RP076 (CON-1117-723179) Environmental Fate and Ecotoxicology Testing of the Human Pharmaceutical Pregabalin.
Start time: 8:00 AM
Constantine, Lisa1, Huggett, Duane1, Ericson, Jon1, Smith, Christopher1, Ferraina, Richard 1, 1 Pfizer Global Research and Development, Groton, CT, USA
Scientific researchers and regulators are focusing much attention on trace quantities of pharmaceuticals being detected in natural waters as a result of release from municipal sewage treatment facilities. Environmental fate and effects studies were conducted with pregabalin, an analogue of the mammalian neurotransmitter -aminobutyric acid (GABA) shown to be effective for the management of epilepsy and chronic pain (neuropathic pain). A full summary of these environmental fate and effects data associated with pregabalin will be presented. These data assist in defining the environmental compartment pregabalin is likely to reside in if released into the environment, its mobility and degradation potential within the environment, and the potential acute and chronic effects pregabalin may have on various environmental species. The physical-chemical properties and environmental fate studies indicate that pregabalin will likely reside in the aqueous compartment. Minimal sorption (Kd sludge value of 13.3) or biotransformation was observed in experiments conducted with sludge from a wastewater treatment plant. Therefore, acute ecotoxicity tests with green algae, rainbow trout and Daphnia magna were conducted and no responses were elicited at the concentrations tested with the EC/LC50 being > 300, > 1000 and >1000 mg/L, respectively. A 7-day chronic Ceriodaphnia dubia reproduction test was conducted with NOEC and LOEC being 4.8 mg/L and 9.4 mg/L, respectively.
RP077 (MCD-1117-565133) Impacts of row crop agriculture on sexual development of anurans.
Start time: 8:00 AM
McDaniel, T.1, Martin, P.1, Marvin, C,2, McMaster, M.2, Sherry, J.2, 1 Canadian Wildlife Service, Environment Canada, Burlington, Ontario, Canada2 National Water Research Institute, Environment Canada, Burlington, Ontario, Canada
Intensive row crop agriculture featuring corn and soybean production, is predominant in southwestern Ontario where the two crops account for over 50% of the total acreage of crops grown. This form of agriculture relies heavily on pesticide and nutrient inputs for continued success under conventional systems. The corn herbicides atrazine and metolachlor, are two of the most heavily applied pesticides in Ontario and are routinely detected in tributaries draining agricultural watersheds. Field and laboratory studies have indicated exposure to atrazine may disrupt normal sexual development in male anurans, causing reductions in testosterone levels, laryngeal muscle diameter, and abnormal testes development. In addition, male cane toads exposed to field levels of atrazine expressed levels of vitellogenin equivalent to those found in female toads. Pesticide levels and water quality data were collected from 33 farm ponds and agricultural drains in southwestern Ontario, two agricultural reference sites as well as four non-agricultural reference sites in August and September, 2003 and monthly from April through August in 2004. Atrazine and metolachlor were detectable in most samples, exceeding 1 ug/L at some sites. Blood samples were obtained from leopard and green frogs for analysis of sex hormones, and vitellogenin. Gonads were excised for histomorphological assessment. Analysis of frogs from late summer 2003, revealed that circulating testosterone levels were negatively correlated with atrazine concentrations in pond water in juvenile male leopard frogs (r = 0.74; p = 0.014) and adult female leopard frogs (r = 0.59; p < 0.008). No relationship was found between sex steroid levels in frog plasma and concentrations of atrazine and metolachlor in the water in 2004, contrary to results from 2003. This may be due to lower concentrations of atrazine and metolachlor in 2004. Agricultural sites, particularly those in Chatham exhibited a high percentage of males with ova-testes (45%), as compared to control sites (10%).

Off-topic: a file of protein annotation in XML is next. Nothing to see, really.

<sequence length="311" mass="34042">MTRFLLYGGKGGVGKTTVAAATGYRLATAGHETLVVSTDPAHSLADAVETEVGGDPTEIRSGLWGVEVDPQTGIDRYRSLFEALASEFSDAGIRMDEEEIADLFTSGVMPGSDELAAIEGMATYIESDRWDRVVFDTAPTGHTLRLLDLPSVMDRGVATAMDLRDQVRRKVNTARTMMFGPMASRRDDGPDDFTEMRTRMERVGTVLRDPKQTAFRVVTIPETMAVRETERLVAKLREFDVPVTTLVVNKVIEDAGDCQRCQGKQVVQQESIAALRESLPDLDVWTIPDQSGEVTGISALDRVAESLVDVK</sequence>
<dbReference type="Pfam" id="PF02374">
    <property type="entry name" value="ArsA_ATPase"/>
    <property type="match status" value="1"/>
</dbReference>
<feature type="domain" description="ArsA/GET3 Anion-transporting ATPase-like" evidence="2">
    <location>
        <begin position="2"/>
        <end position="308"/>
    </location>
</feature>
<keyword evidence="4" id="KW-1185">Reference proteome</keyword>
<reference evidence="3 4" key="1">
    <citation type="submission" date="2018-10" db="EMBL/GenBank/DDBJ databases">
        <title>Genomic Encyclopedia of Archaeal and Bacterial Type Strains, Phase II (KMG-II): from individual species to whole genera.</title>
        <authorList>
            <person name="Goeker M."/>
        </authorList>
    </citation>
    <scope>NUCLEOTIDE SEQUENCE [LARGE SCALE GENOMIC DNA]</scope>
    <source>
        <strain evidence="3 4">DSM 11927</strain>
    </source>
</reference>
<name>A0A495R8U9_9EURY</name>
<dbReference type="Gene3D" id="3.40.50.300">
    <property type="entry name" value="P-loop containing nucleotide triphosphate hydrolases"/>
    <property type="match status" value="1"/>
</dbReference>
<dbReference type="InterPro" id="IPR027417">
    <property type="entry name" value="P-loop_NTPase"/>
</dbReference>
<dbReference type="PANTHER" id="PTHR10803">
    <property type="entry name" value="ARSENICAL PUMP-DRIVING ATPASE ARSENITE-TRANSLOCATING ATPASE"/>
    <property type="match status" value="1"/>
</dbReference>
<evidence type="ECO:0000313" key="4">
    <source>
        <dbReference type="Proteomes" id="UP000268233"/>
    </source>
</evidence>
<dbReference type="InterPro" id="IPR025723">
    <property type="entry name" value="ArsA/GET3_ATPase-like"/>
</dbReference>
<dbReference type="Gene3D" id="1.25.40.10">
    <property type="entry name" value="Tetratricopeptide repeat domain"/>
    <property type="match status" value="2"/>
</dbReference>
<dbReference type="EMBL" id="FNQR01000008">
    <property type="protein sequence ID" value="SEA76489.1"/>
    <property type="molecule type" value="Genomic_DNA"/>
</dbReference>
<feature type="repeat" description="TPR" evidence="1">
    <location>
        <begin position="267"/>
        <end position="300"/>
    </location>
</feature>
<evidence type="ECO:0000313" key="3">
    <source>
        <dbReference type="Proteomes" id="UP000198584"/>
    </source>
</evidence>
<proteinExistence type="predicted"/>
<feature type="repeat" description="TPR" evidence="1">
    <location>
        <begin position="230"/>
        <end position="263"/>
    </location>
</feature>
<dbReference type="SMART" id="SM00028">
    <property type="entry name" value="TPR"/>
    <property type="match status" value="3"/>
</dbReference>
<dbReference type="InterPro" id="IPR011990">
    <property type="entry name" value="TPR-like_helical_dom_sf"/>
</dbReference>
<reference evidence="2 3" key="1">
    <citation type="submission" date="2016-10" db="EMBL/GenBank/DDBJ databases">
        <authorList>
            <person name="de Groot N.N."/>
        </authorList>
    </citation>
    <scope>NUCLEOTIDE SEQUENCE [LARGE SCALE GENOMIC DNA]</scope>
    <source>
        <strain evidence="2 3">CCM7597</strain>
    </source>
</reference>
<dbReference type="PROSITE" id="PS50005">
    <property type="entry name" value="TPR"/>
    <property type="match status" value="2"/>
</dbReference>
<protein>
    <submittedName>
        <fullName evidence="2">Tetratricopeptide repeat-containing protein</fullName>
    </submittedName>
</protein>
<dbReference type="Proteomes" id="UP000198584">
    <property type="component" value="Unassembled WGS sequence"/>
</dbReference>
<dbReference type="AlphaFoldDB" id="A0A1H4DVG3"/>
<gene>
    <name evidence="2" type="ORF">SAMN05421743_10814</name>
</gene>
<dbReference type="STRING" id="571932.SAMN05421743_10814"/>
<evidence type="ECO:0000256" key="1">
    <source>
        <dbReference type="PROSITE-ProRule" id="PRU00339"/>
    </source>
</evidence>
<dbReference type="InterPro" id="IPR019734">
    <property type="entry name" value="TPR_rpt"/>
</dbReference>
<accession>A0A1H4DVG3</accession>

RP078 (MOR-1117-608178) Effects of exposure to pentachlorophenol during gestation and lactation on neuro-endocrine system in rats.
Start time: 8:00 AM
Morohoshi, K1, 2, Kawaguchi, M3, Takano, H1, 2, Morita, M1, Yamamoto, H4, Kondo, T1, Himi, T3, Imai, H1, 2, 1 National Institute for Environmental Studies, Tsukuba, Japan2 The Masterís Program in Environmental Sciences, University of Tsukuba, Tsukuba, Japan3 Department of Toxicology and Pharmacology, Faculty of Pharmacy, Musashino University, Musashino, Japan4 Faculty of Integrated Arts and Studies, University of Tokusima, Tokushima, Japan
Thyroid hormone (TH) is essential for the developing central nervous system. Recently, epidemiological and experimental studies have shown that endocrine disrupting chemicals (EDCs) disturb TH systems. On the other hand, hypothyroidism in pregnant mother causes delay of child's mental development and the following low IQ. Pentachlorophenol (PCP) is one of EDCs which affect TH systems. In this study, we examined whether gestational and lactational exposure of PCP to pups affect the neuroendocrine system and the stress responses. PCP was administered to mother rats (Wistar) via drinking water (6.6 mg/L) ad libitum from gestational day 0 to postnatal day 21. Control group was given distilled water. Furthermore, a part of twelve-week-old pups was exposed to immobilization stress for five days (three hours /day). Liver, blood and brain samples were collected from three-day-old, three-week-old and twelve-week-old pups, and mothers after weaning. Blood samples were not collected from three-day-old pups. PCP concentrations in liver, plasma and brain were determined using GC-MS. Plasma levels of TH and corticosterone were determined by radioimmunoassay. Stress-induced neuronal cell death in hippocampus was estimated by counting apoptotic cells using TUNEL (Terminal deoxynucleotidyl transferase biotin-dUTP nick end labeling) method. Thyroxine concentrations in plasma of PCP-treated mothers and PCP-treated pups (three-week-old) were significantly lower than those of control mothers or control pups, respectively. Significant difference of thyroxine concentration in plasma was disappeared between PCP-treated pups (twelve-week-old) and control pups (twelve-week-old). Stress-induced corticosterone levels in plasma and the number of TUNEL-positive cells in hippocampus of PCP-treated group were not significantly different from those of control for twelve-week-old pups. PCP exposure transiently affected for TH systems, however, stress responses was not affected by PCP exposure.